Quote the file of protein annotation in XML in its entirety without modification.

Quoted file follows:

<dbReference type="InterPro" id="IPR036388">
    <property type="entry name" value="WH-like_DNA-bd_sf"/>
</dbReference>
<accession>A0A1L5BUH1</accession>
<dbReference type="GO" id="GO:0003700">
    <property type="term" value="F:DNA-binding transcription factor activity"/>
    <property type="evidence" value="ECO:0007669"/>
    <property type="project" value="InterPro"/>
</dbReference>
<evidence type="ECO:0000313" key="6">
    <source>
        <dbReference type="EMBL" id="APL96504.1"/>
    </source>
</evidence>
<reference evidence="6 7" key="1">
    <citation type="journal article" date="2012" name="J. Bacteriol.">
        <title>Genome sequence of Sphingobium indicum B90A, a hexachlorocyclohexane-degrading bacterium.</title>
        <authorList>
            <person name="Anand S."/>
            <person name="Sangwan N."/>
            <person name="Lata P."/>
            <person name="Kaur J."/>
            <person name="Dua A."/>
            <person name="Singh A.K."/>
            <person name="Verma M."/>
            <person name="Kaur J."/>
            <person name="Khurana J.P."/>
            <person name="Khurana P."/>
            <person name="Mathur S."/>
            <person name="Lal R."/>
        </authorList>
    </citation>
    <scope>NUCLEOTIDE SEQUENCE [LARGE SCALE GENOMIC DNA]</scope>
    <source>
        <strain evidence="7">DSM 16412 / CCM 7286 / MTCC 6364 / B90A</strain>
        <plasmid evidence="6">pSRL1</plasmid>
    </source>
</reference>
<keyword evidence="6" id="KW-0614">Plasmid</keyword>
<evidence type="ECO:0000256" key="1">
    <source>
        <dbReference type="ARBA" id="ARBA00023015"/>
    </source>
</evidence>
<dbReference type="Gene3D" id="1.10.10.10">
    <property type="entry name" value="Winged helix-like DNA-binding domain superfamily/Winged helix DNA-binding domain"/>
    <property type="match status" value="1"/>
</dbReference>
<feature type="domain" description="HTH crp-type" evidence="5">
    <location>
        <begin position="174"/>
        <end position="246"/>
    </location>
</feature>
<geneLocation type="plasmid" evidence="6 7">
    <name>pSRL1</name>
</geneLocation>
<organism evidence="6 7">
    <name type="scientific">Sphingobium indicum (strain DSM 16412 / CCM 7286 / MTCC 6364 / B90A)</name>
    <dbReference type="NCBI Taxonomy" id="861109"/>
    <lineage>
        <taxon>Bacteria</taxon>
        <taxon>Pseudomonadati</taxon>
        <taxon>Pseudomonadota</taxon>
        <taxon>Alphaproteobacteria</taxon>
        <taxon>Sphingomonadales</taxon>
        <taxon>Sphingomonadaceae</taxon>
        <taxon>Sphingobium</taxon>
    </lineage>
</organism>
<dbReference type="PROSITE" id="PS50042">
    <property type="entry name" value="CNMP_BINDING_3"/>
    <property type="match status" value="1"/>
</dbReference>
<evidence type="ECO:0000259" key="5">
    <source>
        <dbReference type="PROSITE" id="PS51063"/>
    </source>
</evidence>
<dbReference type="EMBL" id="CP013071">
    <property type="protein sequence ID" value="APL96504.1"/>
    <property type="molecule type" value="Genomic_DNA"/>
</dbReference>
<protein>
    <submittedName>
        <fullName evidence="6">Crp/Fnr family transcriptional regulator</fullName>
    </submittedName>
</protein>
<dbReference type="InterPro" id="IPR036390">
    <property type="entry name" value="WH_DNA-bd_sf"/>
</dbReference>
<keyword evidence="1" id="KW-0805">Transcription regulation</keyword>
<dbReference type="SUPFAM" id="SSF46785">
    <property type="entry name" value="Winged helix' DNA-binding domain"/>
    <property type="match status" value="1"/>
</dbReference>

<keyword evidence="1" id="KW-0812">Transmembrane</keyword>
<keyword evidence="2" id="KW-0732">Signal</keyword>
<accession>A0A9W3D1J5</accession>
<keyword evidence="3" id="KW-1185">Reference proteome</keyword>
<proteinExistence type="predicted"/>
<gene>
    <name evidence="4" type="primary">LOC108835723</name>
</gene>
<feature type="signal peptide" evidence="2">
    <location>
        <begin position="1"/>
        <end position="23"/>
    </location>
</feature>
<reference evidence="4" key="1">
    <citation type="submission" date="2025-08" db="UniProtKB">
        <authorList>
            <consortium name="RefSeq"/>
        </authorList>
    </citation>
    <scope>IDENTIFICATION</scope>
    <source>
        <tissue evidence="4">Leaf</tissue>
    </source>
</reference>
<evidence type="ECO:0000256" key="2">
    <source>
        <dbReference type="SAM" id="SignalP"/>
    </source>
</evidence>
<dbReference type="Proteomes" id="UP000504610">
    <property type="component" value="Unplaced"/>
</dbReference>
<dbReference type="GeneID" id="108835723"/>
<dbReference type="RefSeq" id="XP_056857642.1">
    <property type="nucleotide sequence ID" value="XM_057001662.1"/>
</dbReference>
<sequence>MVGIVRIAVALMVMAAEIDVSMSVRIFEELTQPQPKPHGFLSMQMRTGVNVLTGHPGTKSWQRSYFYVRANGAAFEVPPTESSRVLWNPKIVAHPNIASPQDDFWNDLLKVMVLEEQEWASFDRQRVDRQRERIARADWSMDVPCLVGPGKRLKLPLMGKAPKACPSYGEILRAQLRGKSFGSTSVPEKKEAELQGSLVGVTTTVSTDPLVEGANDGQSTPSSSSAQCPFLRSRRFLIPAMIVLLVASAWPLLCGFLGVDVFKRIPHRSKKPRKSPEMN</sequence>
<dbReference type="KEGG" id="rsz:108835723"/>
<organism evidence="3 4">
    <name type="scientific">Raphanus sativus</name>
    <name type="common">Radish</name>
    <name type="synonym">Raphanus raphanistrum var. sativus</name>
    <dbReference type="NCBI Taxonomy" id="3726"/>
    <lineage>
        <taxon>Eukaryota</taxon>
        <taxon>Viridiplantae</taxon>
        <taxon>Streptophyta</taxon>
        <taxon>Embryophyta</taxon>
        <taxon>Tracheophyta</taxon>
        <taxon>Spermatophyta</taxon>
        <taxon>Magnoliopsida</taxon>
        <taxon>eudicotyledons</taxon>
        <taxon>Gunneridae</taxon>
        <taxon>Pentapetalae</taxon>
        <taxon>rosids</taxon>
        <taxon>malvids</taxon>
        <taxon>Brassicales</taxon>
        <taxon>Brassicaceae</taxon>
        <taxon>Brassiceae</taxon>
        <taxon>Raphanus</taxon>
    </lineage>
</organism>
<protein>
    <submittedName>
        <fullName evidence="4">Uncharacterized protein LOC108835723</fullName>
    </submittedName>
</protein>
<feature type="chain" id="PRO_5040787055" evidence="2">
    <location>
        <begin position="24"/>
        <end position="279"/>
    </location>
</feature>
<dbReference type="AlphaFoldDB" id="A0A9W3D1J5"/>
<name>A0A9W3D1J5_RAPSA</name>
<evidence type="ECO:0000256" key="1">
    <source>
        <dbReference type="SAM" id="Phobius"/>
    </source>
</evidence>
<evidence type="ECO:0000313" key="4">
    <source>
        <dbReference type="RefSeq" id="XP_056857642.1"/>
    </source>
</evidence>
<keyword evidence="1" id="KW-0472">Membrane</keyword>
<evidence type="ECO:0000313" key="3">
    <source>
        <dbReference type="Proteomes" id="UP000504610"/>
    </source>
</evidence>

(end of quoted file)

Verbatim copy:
<dbReference type="InterPro" id="IPR036388">
    <property type="entry name" value="WH-like_DNA-bd_sf"/>
</dbReference>
<accession>A0A1L5BUH1</accession>
<dbReference type="GO" id="GO:0003700">
    <property type="term" value="F:DNA-binding transcription factor activity"/>
    <property type="evidence" value="ECO:0007669"/>
    <property type="project" value="InterPro"/>
</dbReference>
<evidence type="ECO:0000313" key="6">
    <source>
        <dbReference type="EMBL" id="APL96504.1"/>
    </source>
</evidence>
<reference evidence="6 7" key="1">
    <citation type="journal article" date="2012" name="J. Bacteriol.">
        <title>Genome sequence of Sphingobium indicum B90A, a hexachlorocyclohexane-degrading bacterium.</title>
        <authorList>
            <person name="Anand S."/>
            <person name="Sangwan N."/>
            <person name="Lata P."/>
            <person name="Kaur J."/>
            <person name="Dua A."/>
            <person name="Singh A.K."/>
            <person name="Verma M."/>
            <person name="Kaur J."/>
            <person name="Khurana J.P."/>
            <person name="Khurana P."/>
            <person name="Mathur S."/>
            <person name="Lal R."/>
        </authorList>
    </citation>
    <scope>NUCLEOTIDE SEQUENCE [LARGE SCALE GENOMIC DNA]</scope>
    <source>
        <strain evidence="7">DSM 16412 / CCM 7286 / MTCC 6364 / B90A</strain>
        <plasmid evidence="6">pSRL1</plasmid>
    </source>
</reference>
<keyword evidence="6" id="KW-0614">Plasmid</keyword>
<evidence type="ECO:0000256" key="1">
    <source>
        <dbReference type="ARBA" id="ARBA00023015"/>
    </source>
</evidence>
<dbReference type="Gene3D" id="1.10.10.10">
    <property type="entry name" value="Winged helix-like DNA-binding domain superfamily/Winged helix DNA-binding domain"/>
    <property type="match status" value="1"/>
</dbReference>
<feature type="domain" description="HTH crp-type" evidence="5">
    <location>
        <begin position="174"/>
        <end position="246"/>
    </location>
</feature>
<geneLocation type="plasmid" evidence="6 7">
    <name>pSRL1</name>
</geneLocation>
<organism evidence="6 7">
    <name type="scientific">Sphingobium indicum (strain DSM 16412 / CCM 7286 / MTCC 6364 / B90A)</name>
    <dbReference type="NCBI Taxonomy" id="861109"/>
    <lineage>
        <taxon>Bacteria</taxon>
        <taxon>Pseudomonadati</taxon>
        <taxon>Pseudomonadota</taxon>
        <taxon>Alphaproteobacteria</taxon>
        <taxon>Sphingomonadales</taxon>
        <taxon>Sphingomonadaceae</taxon>
        <taxon>Sphingobium</taxon>
    </lineage>
</organism>
<dbReference type="PROSITE" id="PS50042">
    <property type="entry name" value="CNMP_BINDING_3"/>
    <property type="match status" value="1"/>
</dbReference>
<evidence type="ECO:0000259" key="5">
    <source>
        <dbReference type="PROSITE" id="PS51063"/>
    </source>
</evidence>
<dbReference type="EMBL" id="CP013071">
    <property type="protein sequence ID" value="APL96504.1"/>
    <property type="molecule type" value="Genomic_DNA"/>
</dbReference>
<protein>
    <submittedName>
        <fullName evidence="6">Crp/Fnr family transcriptional regulator</fullName>
    </submittedName>
</protein>
<dbReference type="InterPro" id="IPR036390">
    <property type="entry name" value="WH_DNA-bd_sf"/>
</dbReference>
<keyword evidence="1" id="KW-0805">Transcription regulation</keyword>
<dbReference type="SUPFAM" id="SSF46785">
    <property type="entry name" value="Winged helix' DNA-binding domain"/>
    <property type="match status" value="1"/>
</dbReference>

<keyword evidence="1" id="KW-0812">Transmembrane</keyword>
<keyword evidence="2" id="KW-0732">Signal</keyword>
<accession>A0A9W3D1J5</accession>
<keyword evidence="3" id="KW-1185">Reference proteome</keyword>
<proteinExistence type="predicted"/>
<gene>
    <name evidence="4" type="primary">LOC108835723</name>
</gene>
<feature type="signal peptide" evidence="2">
    <location>
        <begin position="1"/>
        <end position="23"/>
    </location>
</feature>
<reference evidence="4" key="1">
    <citation type="submission" date="2025-08" db="UniProtKB">
        <authorList>
            <consortium name="RefSeq"/>
        </authorList>
    </citation>
    <scope>IDENTIFICATION</scope>
    <source>
        <tissue evidence="4">Leaf</tissue>
    </source>
</reference>
<evidence type="ECO:0000256" key="2">
    <source>
        <dbReference type="SAM" id="SignalP"/>
    </source>
</evidence>
<dbReference type="Proteomes" id="UP000504610">
    <property type="component" value="Unplaced"/>
</dbReference>
<dbReference type="GeneID" id="108835723"/>
<dbReference type="RefSeq" id="XP_056857642.1">
    <property type="nucleotide sequence ID" value="XM_057001662.1"/>
</dbReference>
<sequence>MVGIVRIAVALMVMAAEIDVSMSVRIFEELTQPQPKPHGFLSMQMRTGVNVLTGHPGTKSWQRSYFYVRANGAAFEVPPTESSRVLWNPKIVAHPNIASPQDDFWNDLLKVMVLEEQEWASFDRQRVDRQRERIARADWSMDVPCLVGPGKRLKLPLMGKAPKACPSYGEILRAQLRGKSFGSTSVPEKKEAELQGSLVGVTTTVSTDPLVEGANDGQSTPSSSSAQCPFLRSRRFLIPAMIVLLVASAWPLLCGFLGVDVFKRIPHRSKKPRKSPEMN</sequence>
<dbReference type="KEGG" id="rsz:108835723"/>
<organism evidence="3 4">
    <name type="scientific">Raphanus sativus</name>
    <name type="common">Radish</name>
    <name type="synonym">Raphanus raphanistrum var. sativus</name>
    <dbReference type="NCBI Taxonomy" id="3726"/>
    <lineage>
        <taxon>Eukaryota</taxon>
        <taxon>Viridiplantae</taxon>
        <taxon>Streptophyta</taxon>
        <taxon>Embryophyta</taxon>
        <taxon>Tracheophyta</taxon>
        <taxon>Spermatophyta</taxon>
        <taxon>Magnoliopsida</taxon>
        <taxon>eudicotyledons</taxon>
        <taxon>Gunneridae</taxon>
        <taxon>Pentapetalae</taxon>
        <taxon>rosids</taxon>
        <taxon>malvids</taxon>
        <taxon>Brassicales</taxon>
        <taxon>Brassicaceae</taxon>
        <taxon>Brassiceae</taxon>
        <taxon>Raphanus</taxon>
    </lineage>
</organism>
<protein>
    <submittedName>
        <fullName evidence="4">Uncharacterized protein LOC108835723</fullName>
    </submittedName>
</protein>
<feature type="chain" id="PRO_5040787055" evidence="2">
    <location>
        <begin position="24"/>
        <end position="279"/>
    </location>
</feature>
<dbReference type="AlphaFoldDB" id="A0A9W3D1J5"/>
<name>A0A9W3D1J5_RAPSA</name>
<evidence type="ECO:0000256" key="1">
    <source>
        <dbReference type="SAM" id="Phobius"/>
    </source>
</evidence>
<evidence type="ECO:0000313" key="4">
    <source>
        <dbReference type="RefSeq" id="XP_056857642.1"/>
    </source>
</evidence>
<keyword evidence="1" id="KW-0472">Membrane</keyword>
<evidence type="ECO:0000313" key="3">
    <source>
        <dbReference type="Proteomes" id="UP000504610"/>
    </source>
</evidence>